A new signing has been made to a charity organisation.
Professor Chris Day, who was brought up in North Tyneside, has agreed to join the Sir Bobby Robson Foundation’s Board of Trustees.
The liver disease expert – Newcastle University’s new vice-chancellor and president – studied medicine at the University of Cambridge before returning to the North East to practise at Newcastle’s Freeman Hospital.
He was formerly Head of the School of Clinical Medical Sciences at Newcastle University and, since April 2008, had been Pro-Vice-Chancellor of the Faculty of Medical Sciences.
Lady Elsie is extremely pleased to welcome him on board and, when the two met recently, Professor Day shared his memories of his first encounter with Sir Bobby, which took place when Sir Bobby was manager of Ipswich Town FC.
Ipswich Town were playing a friendly against Cambridge University in 1980 and Professor Day was playing for Cambridge.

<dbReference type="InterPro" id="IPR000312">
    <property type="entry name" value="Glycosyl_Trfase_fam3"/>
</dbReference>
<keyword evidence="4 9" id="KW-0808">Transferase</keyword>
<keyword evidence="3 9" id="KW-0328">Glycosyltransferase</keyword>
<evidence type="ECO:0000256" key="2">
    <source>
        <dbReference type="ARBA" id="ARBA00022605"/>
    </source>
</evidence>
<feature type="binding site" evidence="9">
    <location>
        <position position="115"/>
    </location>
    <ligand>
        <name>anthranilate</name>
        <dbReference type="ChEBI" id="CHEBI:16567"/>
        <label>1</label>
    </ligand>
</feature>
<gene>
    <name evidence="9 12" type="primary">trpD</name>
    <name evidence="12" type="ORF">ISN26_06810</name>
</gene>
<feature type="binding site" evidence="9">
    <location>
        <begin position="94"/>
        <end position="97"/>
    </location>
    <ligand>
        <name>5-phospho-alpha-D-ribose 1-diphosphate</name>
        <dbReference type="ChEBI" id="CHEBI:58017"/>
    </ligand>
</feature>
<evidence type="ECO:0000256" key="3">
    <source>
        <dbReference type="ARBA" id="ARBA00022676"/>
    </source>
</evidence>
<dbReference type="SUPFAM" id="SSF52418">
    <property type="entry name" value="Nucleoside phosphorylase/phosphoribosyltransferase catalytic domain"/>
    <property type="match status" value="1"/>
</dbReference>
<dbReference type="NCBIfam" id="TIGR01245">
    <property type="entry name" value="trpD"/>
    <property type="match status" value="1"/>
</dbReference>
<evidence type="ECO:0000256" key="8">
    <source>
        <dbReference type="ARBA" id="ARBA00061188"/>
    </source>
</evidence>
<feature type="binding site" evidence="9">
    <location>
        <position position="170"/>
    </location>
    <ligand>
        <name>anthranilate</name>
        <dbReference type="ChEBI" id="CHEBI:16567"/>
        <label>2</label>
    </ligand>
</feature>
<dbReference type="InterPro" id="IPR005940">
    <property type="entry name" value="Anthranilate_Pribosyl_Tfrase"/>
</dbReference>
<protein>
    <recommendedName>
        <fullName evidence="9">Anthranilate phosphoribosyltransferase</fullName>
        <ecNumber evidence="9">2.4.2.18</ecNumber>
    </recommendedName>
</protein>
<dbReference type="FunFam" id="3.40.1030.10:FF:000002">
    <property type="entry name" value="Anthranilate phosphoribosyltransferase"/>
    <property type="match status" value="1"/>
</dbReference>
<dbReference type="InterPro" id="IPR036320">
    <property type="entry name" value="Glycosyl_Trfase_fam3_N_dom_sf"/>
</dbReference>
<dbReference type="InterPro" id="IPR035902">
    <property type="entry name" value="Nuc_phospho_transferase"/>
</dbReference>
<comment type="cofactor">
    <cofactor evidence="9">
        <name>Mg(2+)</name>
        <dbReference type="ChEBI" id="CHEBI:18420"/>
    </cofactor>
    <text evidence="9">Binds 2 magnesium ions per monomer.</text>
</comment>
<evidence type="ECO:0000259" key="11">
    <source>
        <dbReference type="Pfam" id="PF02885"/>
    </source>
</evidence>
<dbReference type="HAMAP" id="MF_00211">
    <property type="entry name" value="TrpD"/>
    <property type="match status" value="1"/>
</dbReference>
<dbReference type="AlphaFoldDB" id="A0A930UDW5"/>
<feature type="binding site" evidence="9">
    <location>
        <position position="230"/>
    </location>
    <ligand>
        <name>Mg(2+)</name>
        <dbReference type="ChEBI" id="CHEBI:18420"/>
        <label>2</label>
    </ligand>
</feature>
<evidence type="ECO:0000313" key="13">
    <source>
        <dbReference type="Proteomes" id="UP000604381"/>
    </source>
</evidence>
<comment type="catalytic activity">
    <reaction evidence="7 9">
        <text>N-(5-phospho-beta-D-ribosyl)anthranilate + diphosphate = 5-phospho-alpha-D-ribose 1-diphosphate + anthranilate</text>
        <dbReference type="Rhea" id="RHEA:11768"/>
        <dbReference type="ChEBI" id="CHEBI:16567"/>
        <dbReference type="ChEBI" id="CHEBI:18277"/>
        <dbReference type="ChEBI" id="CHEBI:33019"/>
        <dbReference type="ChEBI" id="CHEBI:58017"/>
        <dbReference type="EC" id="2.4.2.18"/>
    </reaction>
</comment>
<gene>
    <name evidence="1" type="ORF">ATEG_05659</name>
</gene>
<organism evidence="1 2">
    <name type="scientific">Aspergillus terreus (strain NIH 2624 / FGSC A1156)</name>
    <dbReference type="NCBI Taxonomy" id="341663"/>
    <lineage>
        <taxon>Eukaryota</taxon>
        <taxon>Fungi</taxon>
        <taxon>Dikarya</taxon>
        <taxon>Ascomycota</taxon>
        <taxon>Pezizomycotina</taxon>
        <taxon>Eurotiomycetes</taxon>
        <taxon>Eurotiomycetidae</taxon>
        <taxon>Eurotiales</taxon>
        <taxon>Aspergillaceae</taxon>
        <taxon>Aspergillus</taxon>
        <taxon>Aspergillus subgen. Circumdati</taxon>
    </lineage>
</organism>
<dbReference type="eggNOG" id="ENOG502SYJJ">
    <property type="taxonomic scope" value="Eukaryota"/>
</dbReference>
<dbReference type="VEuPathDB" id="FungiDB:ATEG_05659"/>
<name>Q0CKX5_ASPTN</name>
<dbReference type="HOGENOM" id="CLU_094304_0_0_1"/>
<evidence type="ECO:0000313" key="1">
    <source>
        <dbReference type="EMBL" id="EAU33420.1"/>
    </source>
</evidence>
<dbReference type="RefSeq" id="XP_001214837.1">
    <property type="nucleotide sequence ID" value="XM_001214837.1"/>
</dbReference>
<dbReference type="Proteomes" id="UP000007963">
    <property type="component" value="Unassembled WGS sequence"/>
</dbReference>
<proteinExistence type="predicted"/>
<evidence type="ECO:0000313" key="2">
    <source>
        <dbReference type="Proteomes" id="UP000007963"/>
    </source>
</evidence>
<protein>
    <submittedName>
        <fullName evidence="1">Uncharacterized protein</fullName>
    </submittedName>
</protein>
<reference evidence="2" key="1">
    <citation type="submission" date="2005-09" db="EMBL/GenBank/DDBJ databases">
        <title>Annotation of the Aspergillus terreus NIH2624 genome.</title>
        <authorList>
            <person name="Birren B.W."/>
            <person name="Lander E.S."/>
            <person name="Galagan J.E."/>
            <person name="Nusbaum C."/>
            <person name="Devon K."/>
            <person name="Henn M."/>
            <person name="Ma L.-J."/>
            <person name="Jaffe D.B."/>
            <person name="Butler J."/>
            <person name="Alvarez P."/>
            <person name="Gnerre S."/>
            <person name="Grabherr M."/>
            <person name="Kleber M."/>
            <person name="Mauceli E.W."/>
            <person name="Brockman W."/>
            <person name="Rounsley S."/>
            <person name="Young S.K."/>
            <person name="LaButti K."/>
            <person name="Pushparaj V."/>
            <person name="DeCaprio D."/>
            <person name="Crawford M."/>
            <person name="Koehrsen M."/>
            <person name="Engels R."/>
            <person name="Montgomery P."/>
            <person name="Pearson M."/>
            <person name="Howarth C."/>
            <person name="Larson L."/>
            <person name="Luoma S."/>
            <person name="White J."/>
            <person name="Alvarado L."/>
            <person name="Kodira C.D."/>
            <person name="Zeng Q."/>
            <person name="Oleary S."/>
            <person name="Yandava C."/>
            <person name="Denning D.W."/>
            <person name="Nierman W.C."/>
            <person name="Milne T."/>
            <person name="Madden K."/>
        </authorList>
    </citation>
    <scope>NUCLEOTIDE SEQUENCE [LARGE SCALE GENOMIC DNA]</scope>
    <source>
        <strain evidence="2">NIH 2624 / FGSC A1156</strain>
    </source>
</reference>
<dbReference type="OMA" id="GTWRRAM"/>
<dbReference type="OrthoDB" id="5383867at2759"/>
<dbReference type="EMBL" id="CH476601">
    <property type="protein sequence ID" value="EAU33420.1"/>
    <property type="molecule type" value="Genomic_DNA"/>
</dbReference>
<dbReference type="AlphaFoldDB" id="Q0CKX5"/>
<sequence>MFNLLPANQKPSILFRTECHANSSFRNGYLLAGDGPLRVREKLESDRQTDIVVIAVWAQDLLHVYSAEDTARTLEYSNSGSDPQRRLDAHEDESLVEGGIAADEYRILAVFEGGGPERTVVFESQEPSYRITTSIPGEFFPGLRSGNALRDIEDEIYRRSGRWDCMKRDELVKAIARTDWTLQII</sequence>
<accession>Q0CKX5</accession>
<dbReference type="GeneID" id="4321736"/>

On hearing his accent from the sideline, Sir Bobby shouted “By, you’re a long way from home bonny lad!”
Lady Elsie said: “We’re extremely pleased to welcome Professor Day as a Trustee. As Bob would say, he’s a great signing for us.”
“It’s very important that we have the best people in place to make sure we keep making the right decisions with the money raised for us.”
The Sir Bobby Robson Foundation will also welcome another experienced Trustee in the coming weeks to further strengthen their Board.
Sir Bobby launched his charity in 2008 and it has gone on to raise more than £10m to find more effective ways to detect and treat cancer.
The work funded directly benefits cancer patients in the North East and Cumbria and plays a significant role in the international fight against the disease.
Working within the NHS, the Sir Bobby Robson Foundation does not employ professional fundraisers to proactively raise money and relies completely on third party, volunteer fundraisers and the incredible generosity of the general public.
Most recently, the charity made a £1m contribution to fund clinical research and nursing posts at the new Wolfson Childhood Cancer Research Centre at Newcastle University.